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Foreign adoptions affected by scandals, policy changes


NEW YORK (AP) — China remains the country of choice for thousands of Americans seeking to adopt a child, but the time frame for new applications is now often triple what it was a few years ago and many families are enduring uncertain, emotionally draining waits.

"I've gone up and down with it — like a roller coaster ride," said Barbara Duarte Esgalhado, a single mother in Manhattan. She has a 7-year-old daughter adopted from China and filed paperwork in January 2006 for a second adoption that has yet to materialize.

"You find yourself rethinking it a lot more — is this still a good idea?" said Duarte Esgalhado, a 50-year-old writer and psychologist.

Her daughter, Uma, was a big fan of getting a sister when the idea surfaced three years ago. Now, she's ambivalent. "A 4-year-old thinks differently about a sibling than an 7-year-old," her mother said.

The longer waits — projected at three or four years for many new applicants — officially are attributed to the large number of foreigners trying to adopt from China coupled with a smaller pool of available children and a slower review process. The China Center of Adoption Affairs, long respected for its ethics and efficiency, avoids specific promises about how long applications might take.

Infant girls by the thousands are abandoned every year in China, and the nation has been America's top source of foreign adopted children since 2000. But the annual total fell to 5,453 last year, down from a peak of 7,906 in 2005, and further declines are expected as part of an overall drop in foreign adoptions.

Texas-based Great Wall China Adoption, one of the largest agencies focusing on China, says its annual caseload is down by half.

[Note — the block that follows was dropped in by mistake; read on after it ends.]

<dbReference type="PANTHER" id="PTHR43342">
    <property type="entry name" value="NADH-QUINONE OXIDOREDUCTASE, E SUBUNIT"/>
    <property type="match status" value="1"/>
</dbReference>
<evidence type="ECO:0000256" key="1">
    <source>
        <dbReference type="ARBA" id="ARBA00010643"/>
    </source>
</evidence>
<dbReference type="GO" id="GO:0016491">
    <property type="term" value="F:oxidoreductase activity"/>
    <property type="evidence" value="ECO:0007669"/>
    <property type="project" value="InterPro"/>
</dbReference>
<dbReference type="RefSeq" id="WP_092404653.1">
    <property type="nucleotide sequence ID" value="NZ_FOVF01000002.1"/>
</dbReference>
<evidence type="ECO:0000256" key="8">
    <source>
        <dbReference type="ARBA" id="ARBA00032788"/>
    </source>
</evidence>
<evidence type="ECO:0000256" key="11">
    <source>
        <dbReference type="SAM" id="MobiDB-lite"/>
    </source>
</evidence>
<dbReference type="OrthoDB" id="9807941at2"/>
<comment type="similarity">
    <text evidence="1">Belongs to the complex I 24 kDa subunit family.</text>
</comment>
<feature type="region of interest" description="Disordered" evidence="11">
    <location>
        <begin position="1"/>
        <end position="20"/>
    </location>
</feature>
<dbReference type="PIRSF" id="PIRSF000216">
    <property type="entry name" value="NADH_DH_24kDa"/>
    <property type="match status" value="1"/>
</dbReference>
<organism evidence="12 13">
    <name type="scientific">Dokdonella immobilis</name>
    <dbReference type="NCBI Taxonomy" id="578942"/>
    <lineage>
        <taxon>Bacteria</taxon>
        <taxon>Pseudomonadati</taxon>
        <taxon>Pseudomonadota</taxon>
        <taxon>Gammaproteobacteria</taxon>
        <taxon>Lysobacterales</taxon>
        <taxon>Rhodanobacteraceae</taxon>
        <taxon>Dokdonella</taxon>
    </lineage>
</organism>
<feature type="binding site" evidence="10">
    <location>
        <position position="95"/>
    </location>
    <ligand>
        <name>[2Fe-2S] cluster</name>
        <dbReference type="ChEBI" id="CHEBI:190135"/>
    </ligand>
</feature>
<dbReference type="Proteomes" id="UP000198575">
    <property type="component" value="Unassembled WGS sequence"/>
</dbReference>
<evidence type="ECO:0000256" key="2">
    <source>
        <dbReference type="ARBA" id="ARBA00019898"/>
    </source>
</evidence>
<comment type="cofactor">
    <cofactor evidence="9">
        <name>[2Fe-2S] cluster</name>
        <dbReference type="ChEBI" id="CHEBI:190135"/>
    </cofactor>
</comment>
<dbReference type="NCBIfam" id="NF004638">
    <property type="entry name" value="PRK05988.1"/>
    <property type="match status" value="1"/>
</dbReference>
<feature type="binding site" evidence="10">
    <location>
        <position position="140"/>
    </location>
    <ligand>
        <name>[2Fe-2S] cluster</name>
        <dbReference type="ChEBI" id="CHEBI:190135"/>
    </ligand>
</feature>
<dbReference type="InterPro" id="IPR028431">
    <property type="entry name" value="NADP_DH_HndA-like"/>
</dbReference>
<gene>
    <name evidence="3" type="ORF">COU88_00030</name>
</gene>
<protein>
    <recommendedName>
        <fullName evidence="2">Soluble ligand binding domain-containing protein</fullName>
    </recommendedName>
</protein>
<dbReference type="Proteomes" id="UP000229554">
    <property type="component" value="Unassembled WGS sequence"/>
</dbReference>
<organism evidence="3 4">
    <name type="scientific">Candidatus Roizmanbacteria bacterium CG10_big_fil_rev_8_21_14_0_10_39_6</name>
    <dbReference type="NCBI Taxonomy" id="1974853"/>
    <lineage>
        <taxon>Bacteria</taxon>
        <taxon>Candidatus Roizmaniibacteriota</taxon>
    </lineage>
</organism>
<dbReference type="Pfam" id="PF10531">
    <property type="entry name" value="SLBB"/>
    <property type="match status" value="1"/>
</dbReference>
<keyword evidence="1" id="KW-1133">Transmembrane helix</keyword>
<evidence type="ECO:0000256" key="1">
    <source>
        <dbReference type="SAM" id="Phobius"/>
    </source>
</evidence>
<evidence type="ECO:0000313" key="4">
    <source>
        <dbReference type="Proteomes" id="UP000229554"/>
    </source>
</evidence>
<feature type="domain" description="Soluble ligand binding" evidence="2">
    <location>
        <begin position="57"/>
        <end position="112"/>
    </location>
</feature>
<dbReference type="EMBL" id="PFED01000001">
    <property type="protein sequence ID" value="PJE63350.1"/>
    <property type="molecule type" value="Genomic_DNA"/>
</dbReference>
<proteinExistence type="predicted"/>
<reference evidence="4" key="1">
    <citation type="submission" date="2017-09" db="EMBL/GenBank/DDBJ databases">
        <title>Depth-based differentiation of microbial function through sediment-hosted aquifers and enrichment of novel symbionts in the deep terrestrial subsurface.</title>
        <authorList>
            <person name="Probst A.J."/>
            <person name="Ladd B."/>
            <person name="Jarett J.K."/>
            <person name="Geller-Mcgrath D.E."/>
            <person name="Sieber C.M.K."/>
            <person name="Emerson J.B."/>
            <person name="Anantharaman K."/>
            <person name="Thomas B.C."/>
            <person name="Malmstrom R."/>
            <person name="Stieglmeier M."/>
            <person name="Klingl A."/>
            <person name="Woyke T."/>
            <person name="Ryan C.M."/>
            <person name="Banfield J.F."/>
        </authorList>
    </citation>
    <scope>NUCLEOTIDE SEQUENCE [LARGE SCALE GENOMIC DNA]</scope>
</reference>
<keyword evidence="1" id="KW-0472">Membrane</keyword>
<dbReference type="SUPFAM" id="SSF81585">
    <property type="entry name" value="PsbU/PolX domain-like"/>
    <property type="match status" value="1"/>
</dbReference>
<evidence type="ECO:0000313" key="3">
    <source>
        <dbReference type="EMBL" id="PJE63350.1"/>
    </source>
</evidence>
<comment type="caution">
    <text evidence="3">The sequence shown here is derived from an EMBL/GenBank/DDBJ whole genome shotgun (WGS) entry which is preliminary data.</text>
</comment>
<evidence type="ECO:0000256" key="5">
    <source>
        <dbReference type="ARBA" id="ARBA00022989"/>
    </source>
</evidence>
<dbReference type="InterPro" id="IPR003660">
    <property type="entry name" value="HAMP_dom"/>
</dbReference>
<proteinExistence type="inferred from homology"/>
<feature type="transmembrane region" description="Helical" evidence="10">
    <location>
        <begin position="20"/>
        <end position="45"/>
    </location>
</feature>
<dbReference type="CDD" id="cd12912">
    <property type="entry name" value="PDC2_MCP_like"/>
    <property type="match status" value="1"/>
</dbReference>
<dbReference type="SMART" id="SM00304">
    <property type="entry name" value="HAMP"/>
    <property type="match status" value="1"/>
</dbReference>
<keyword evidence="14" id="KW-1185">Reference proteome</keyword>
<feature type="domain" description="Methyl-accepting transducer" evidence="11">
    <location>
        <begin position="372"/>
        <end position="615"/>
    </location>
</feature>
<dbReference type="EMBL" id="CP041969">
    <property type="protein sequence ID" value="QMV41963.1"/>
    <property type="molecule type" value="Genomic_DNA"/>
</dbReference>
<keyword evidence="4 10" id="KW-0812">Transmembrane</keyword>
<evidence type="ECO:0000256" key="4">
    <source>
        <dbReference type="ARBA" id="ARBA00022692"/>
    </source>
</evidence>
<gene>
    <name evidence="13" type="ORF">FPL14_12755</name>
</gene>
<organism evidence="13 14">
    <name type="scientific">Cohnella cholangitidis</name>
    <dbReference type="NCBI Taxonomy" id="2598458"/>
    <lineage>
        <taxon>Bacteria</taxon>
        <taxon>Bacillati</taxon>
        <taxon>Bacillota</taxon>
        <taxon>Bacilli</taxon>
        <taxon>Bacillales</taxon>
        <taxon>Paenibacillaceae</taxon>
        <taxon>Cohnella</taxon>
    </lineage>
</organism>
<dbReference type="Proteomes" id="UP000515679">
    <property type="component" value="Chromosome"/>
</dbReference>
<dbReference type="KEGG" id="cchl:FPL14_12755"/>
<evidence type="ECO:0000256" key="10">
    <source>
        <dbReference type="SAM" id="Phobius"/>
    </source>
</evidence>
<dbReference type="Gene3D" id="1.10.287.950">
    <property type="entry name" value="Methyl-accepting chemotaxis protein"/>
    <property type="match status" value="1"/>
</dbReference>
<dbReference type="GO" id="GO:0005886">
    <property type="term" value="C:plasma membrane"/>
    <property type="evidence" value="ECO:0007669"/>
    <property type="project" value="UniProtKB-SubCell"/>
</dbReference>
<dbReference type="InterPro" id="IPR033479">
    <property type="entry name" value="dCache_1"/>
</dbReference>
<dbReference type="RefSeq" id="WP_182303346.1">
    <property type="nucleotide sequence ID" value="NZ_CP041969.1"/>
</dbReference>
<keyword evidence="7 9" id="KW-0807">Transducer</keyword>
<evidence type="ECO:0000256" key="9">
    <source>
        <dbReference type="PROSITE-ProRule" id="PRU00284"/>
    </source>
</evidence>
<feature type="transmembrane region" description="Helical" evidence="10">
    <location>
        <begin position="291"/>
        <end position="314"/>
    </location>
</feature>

"Unfortunately we've had families who have decided to withdraw from the process," said Great Wall spokesman

Leigh Ann Graf

. "We have some families who are very angry about the wait times — and others looking at the time as a way to get all those things in that they won't be able to do after they become parents."

The uncertainty has fueled rumors and speculation within the tight-knit community of Americans who have adopted from China or hope to do so. Some believe the longer waits are part of a temporary Chinese effort to scale back international adoptions ahead of the Beijing Olympics in August. Others wonder if China may be phasing out foreign adoptions almost entirely.

"Our agency made clear our wait could be three years, four, five — they just don't know," said Mike Suomi, a Manhattan architect. He and his wife, Jenn, have applied to adopt a second child to become a sister to 5-year-old Olivia, whom they adopted from China in November 2003.

"China is becoming an economic powerhouse," Suomi said. "As far as we know, there's an embarrassment factor to having an inability to take care of your own children."

The Suomis are working with


, a venerable New York-area adoption agency whose caseload for China has dropped sharply due to the delays. Ann Hassan, the agency's China coordinator, said the wait can be much shorter if parents agree to adopt a child with a physical handicap such as a cleft palate or congenital heart disease.

The Suomis, both in their early 40s, are willing to consider such a child, depending on specifics of the impairment. They also considered adopting from elsewhere in the Far East but found South Korea, Vietnam and Taiwan unworkable for varying reasons.

"China always was the top preference," said Jenn Suomi. "There's no funny business, no corruption, no black market."

They're intent on persisting with the China application, and they work hard to help Olivia handle the longer-than-expected wait for the sibling she wants to call Mei Mei — "little sister" in Mandarin.